Kim Bauer tugs on white cotton gloves and opens a red curtain hanging against the wall, revealing an enormous vault. He fiddles with the lock, and the heavy door swings open. Bauer ducks inside, emerging a moment later with a framed document--a page and a half of tidy handwriting in faded brown ink.
“This is one of our crown jewels,” he says reverently.
It’s the Gettysburg Address. The full text, handwritten by Abraham Lincoln two months after he delivered the 1863 speech. It’s the first complete copy of the speech in Lincoln’s hand. And it’s sitting in a vault behind a curtain in the basement of the Old State Capitol, inaccessible to scholars and tourists alike.
But it won’t be here for long. Eager to share its Lincoln treasures with the world--and to capitalize on global fascination with our 16th president--Illinois is building an expansive, expensive Abraham Lincoln Presidential Library and Museum.
For the first time, history buffs will have access to the 46,000 priceless pieces that Bauer, the state’s Lincoln curator, stores behind iron-mesh cages and in the basement vault.
Lincoln’s shaving mirror is here, as are his ink well and the key to his Springfield home. There are thousands of his letters. And plaster casts of his hands taken after a tough day campaigning--the right one so swollen from greeting voters that he could not close it to make a fist.
There’s a miniature cannon that Lincoln had asked a Civil War captain to procure for his son Tad--and the note he wrote reminding the officer to remove the firing pin first, so Tad couldn’t hurt himself playing. There’s even a scrap from the dress worn by the lead actress in the play Lincoln was watching when he was assassinated. The actress raced to the president’s side when she heard the shot. The fabric is stained with his blood.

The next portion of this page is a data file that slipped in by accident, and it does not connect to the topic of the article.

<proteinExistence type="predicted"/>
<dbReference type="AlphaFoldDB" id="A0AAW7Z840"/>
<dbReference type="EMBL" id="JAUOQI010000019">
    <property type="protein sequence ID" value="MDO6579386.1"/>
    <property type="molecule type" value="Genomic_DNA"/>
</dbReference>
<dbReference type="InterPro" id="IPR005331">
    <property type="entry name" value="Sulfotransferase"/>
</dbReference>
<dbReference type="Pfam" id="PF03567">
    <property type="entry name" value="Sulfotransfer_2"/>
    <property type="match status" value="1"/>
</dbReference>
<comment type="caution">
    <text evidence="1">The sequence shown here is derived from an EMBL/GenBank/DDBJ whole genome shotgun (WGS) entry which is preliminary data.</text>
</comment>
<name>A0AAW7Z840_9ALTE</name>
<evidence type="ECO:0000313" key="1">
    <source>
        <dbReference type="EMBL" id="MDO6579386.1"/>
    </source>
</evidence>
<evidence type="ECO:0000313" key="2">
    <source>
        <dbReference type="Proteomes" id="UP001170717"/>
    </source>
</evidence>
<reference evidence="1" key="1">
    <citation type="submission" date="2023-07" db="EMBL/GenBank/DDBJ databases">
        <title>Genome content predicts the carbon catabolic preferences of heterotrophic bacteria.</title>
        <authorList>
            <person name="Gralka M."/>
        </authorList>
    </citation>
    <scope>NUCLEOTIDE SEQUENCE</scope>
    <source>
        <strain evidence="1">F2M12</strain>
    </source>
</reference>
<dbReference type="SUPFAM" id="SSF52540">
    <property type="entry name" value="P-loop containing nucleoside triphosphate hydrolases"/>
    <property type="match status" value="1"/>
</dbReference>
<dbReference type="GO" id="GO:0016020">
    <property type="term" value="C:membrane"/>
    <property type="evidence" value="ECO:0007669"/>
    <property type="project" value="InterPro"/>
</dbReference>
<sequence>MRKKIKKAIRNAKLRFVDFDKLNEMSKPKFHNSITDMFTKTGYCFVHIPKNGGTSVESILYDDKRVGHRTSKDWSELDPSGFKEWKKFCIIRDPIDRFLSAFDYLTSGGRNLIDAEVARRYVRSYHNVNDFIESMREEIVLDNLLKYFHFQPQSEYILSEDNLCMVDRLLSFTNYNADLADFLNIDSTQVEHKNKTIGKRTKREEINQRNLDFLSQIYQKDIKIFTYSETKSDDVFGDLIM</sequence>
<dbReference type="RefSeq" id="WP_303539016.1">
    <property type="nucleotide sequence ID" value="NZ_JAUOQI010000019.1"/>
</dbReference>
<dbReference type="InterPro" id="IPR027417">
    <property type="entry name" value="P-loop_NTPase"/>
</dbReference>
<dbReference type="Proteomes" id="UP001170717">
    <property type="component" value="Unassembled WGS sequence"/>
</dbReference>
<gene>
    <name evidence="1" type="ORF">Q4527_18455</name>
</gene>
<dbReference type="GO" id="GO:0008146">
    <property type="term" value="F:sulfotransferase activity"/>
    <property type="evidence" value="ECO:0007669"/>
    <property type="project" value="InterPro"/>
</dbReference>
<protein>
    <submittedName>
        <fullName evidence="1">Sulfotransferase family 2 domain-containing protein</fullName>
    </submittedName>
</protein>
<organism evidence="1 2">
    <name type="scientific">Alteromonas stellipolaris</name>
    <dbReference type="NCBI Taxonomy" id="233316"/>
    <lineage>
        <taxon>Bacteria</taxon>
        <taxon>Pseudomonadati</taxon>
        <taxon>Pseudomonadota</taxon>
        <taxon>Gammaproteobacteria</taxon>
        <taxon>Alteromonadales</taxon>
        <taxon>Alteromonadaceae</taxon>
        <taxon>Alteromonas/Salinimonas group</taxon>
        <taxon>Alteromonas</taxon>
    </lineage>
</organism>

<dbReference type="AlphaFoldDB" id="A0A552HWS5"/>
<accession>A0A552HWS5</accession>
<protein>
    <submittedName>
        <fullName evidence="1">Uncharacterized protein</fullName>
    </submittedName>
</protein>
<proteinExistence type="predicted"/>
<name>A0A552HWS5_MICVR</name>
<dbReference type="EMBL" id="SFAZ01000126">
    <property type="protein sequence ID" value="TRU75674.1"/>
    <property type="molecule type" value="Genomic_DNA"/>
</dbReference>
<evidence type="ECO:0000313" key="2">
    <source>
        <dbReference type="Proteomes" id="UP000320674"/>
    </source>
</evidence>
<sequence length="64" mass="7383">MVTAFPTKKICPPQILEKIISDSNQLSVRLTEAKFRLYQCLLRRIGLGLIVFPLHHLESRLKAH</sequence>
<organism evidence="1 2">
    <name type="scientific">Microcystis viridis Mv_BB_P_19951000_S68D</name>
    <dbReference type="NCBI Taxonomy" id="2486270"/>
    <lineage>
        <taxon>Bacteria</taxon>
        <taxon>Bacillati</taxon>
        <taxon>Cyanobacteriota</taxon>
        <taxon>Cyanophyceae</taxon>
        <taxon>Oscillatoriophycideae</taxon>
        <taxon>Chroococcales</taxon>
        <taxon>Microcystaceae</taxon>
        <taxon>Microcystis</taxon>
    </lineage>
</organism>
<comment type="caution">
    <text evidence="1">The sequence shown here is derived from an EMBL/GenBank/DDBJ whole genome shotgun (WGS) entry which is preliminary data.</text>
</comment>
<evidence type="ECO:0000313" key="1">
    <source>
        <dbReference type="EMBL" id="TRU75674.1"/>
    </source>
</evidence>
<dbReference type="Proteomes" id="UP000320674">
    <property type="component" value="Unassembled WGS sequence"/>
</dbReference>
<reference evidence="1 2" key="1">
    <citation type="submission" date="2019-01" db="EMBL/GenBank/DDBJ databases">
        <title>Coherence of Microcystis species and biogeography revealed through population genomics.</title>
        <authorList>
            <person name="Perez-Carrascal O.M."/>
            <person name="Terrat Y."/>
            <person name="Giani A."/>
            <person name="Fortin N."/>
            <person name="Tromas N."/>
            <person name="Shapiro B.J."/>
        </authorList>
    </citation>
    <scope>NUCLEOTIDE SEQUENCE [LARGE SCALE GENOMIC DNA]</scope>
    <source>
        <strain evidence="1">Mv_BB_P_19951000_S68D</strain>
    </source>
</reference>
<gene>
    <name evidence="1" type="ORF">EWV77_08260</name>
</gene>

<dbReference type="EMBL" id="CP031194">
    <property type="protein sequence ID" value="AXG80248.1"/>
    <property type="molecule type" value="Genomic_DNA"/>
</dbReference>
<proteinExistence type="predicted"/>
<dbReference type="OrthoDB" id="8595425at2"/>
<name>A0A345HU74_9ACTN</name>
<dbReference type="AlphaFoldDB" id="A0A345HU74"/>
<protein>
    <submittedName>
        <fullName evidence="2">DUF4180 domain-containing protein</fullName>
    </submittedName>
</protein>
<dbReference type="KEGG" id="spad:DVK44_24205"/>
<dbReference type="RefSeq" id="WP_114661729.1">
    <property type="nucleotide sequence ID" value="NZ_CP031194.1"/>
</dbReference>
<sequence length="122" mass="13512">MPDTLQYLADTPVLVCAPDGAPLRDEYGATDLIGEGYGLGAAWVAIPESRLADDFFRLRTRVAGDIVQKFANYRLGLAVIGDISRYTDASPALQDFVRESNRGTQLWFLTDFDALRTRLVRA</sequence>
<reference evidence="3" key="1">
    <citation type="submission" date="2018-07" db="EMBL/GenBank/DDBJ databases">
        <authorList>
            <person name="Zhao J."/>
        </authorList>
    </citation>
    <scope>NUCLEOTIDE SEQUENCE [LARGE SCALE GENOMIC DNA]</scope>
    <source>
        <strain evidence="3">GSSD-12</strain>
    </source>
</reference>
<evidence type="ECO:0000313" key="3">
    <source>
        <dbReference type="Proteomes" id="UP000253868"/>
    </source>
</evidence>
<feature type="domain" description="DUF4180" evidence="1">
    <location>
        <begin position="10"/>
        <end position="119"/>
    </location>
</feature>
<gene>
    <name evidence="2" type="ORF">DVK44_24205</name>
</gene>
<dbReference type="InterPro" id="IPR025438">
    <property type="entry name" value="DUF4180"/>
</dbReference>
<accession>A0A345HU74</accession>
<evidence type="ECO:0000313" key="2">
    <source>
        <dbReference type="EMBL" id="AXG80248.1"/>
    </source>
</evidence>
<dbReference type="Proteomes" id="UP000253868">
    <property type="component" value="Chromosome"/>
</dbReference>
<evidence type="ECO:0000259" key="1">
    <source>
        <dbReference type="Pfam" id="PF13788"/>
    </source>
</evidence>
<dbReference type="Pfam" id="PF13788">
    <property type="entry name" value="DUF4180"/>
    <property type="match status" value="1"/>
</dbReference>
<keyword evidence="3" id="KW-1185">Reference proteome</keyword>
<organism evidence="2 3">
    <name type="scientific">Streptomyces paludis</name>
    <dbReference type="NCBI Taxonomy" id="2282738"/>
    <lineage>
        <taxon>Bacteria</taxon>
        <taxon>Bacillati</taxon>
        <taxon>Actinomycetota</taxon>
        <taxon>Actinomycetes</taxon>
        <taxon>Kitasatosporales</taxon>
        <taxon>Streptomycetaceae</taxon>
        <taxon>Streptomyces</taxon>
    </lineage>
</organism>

“I get excited just thinking about having these things out on display and letting the public get to see them,” Bauer said.
The presidential library, geared toward scholars and scheduled to open late next year, is already under construction. The more tourist-friendly museum is slated to open early in 2004. The entire complex will cost $115 million, funded mostly by the state and federal governments.
The price tag has sparked some sniping from out-of-town critics, who suggest Illinois would be better off spending its money on public schools. Here in Springfield, however, the controversy is not about money but about history--specifically, the architect’s proposal to create a sweeping vista in front of the museum by knocking down three ornate brick buildings that date to the 1850s.
That’s a hot topic because Springfield long has marketed itself as an authentic Lincoln experience.
The National Park Service has preserved an entire block of old buildings surrounding the Lincoln family home here, so tourists can see the views the president saw when he sat on his front steps--or ducked out to his three-seater outhouse in the yard. A billboard on the edge of town features a sketch of the bearded president and the invitation: “Walk where he walked.”
But now the town is considering razing buildings that Lincoln strode past regularly, for the sake of improving a view. Preservationists find the notion outrageous.